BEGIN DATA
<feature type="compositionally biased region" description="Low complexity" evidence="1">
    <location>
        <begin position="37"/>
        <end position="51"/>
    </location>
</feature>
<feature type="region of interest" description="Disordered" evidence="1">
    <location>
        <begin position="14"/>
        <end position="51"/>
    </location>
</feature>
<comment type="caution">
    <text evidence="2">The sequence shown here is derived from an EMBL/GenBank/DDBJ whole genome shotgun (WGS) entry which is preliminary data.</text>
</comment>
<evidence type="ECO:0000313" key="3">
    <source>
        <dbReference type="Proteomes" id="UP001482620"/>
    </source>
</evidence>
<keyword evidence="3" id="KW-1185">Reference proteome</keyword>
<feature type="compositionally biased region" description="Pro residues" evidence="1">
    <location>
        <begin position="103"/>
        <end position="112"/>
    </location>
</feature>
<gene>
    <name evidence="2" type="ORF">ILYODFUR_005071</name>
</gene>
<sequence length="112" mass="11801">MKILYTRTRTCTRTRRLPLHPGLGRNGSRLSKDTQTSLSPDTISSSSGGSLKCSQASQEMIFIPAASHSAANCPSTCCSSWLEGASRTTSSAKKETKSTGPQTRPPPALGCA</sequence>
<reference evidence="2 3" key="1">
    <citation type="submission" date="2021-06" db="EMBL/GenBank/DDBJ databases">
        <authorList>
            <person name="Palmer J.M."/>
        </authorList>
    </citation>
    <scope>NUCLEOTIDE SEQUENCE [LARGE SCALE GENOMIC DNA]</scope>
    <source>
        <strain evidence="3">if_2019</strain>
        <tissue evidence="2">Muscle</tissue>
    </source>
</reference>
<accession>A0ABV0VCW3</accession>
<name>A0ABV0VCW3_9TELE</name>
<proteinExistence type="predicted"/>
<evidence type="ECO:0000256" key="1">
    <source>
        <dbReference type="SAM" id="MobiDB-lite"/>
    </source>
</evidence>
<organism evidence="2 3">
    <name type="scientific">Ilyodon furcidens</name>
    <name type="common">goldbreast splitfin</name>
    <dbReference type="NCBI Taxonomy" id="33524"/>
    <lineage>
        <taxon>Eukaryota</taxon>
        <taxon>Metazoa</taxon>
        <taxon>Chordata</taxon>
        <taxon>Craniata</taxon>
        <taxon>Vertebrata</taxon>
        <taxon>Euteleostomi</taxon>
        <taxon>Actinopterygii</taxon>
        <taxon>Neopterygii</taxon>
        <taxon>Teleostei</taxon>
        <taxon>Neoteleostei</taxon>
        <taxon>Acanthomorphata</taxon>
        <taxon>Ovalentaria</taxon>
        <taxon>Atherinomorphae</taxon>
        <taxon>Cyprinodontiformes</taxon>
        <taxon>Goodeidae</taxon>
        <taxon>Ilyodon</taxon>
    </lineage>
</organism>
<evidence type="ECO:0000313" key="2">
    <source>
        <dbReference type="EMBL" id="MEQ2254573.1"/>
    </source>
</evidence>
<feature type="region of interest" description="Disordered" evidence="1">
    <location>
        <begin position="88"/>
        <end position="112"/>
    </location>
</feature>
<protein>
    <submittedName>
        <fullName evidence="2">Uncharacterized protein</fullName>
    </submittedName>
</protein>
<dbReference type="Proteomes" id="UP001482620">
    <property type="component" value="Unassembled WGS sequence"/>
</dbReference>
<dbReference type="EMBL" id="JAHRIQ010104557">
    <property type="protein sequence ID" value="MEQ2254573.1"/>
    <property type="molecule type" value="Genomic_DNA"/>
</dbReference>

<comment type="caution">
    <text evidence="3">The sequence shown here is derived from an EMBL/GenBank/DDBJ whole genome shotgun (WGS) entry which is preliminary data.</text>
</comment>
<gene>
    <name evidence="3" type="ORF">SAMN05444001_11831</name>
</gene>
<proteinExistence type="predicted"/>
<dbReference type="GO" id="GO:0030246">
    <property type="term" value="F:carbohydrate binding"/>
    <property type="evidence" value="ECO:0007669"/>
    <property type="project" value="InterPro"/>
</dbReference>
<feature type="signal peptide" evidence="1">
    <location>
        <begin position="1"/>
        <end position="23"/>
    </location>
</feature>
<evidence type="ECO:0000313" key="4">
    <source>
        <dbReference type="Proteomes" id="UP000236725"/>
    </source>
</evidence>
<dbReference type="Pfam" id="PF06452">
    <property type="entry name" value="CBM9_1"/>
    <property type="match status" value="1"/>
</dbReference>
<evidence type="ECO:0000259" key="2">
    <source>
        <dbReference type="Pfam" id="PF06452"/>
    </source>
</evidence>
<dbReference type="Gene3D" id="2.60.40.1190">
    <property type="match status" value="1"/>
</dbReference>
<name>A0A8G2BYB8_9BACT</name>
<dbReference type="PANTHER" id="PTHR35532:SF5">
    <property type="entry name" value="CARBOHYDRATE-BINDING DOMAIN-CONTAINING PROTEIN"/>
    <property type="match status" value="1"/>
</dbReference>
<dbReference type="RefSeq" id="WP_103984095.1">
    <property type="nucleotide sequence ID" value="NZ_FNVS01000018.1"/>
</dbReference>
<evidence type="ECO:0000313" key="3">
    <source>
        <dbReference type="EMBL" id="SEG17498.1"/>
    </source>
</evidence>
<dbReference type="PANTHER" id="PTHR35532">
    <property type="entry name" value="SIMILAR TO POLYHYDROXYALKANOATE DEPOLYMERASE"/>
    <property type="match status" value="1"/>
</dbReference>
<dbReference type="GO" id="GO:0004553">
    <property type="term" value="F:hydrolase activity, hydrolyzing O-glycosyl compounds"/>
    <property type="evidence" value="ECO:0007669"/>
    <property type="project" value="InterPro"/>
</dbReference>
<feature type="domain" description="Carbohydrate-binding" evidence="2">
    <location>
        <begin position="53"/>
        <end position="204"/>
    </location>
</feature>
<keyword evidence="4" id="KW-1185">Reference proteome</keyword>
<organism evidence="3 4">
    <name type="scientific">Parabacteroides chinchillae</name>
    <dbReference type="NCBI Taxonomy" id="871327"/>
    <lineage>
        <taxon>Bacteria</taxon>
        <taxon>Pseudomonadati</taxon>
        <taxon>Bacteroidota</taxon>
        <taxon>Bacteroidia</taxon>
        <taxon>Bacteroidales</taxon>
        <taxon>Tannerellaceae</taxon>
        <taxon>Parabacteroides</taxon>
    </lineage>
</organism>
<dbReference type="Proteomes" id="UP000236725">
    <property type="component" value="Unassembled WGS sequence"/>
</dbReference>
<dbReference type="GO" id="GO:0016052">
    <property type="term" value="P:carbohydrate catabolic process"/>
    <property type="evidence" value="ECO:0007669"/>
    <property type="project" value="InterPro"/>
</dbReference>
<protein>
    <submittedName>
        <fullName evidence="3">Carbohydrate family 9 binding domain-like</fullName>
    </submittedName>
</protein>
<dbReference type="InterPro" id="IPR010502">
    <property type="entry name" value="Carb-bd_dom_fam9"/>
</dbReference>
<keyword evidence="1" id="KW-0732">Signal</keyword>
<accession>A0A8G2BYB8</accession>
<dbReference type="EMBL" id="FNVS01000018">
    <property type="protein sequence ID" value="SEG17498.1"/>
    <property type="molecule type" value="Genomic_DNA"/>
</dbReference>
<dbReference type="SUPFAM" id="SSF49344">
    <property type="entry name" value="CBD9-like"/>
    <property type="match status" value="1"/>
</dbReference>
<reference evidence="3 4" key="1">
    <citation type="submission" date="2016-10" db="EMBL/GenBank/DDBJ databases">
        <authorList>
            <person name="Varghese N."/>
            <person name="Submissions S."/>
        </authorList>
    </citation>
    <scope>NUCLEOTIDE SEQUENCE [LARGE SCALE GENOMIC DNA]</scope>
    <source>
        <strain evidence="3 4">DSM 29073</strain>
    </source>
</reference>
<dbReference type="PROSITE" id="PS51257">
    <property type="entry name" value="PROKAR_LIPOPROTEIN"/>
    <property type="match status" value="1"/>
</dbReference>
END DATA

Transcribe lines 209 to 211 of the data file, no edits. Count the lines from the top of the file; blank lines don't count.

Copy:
    <source>
        <strain evidence="3 4">DSM 29073</strain>
    </source>